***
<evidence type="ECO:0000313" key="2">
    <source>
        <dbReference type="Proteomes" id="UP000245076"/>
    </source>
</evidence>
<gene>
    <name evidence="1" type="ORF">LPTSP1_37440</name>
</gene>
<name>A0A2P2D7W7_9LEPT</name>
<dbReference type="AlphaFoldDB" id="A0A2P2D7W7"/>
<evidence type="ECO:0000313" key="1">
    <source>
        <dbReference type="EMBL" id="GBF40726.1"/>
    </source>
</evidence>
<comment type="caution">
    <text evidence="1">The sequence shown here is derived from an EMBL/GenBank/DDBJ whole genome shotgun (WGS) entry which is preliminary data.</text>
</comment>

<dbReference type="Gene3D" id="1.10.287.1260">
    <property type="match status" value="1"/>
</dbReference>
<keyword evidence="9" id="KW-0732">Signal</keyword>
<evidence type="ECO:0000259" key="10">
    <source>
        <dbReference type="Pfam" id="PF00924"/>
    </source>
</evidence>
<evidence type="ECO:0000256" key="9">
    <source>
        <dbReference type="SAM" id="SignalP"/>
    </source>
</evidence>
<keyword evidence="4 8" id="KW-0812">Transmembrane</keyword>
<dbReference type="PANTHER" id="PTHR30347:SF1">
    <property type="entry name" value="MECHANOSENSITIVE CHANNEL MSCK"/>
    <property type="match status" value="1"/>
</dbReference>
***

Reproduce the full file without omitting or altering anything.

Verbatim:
<evidence type="ECO:0000313" key="2">
    <source>
        <dbReference type="Proteomes" id="UP000245076"/>
    </source>
</evidence>
<gene>
    <name evidence="1" type="ORF">LPTSP1_37440</name>
</gene>
<name>A0A2P2D7W7_9LEPT</name>
<dbReference type="AlphaFoldDB" id="A0A2P2D7W7"/>
<evidence type="ECO:0000313" key="1">
    <source>
        <dbReference type="EMBL" id="GBF40726.1"/>
    </source>
</evidence>
<comment type="caution">
    <text evidence="1">The sequence shown here is derived from an EMBL/GenBank/DDBJ whole genome shotgun (WGS) entry which is preliminary data.</text>
</comment>

<dbReference type="Gene3D" id="1.10.287.1260">
    <property type="match status" value="1"/>
</dbReference>
<keyword evidence="9" id="KW-0732">Signal</keyword>
<evidence type="ECO:0000259" key="10">
    <source>
        <dbReference type="Pfam" id="PF00924"/>
    </source>
</evidence>
<evidence type="ECO:0000256" key="9">
    <source>
        <dbReference type="SAM" id="SignalP"/>
    </source>
</evidence>
<keyword evidence="4 8" id="KW-0812">Transmembrane</keyword>
<dbReference type="PANTHER" id="PTHR30347:SF1">
    <property type="entry name" value="MECHANOSENSITIVE CHANNEL MSCK"/>
    <property type="match status" value="1"/>
</dbReference>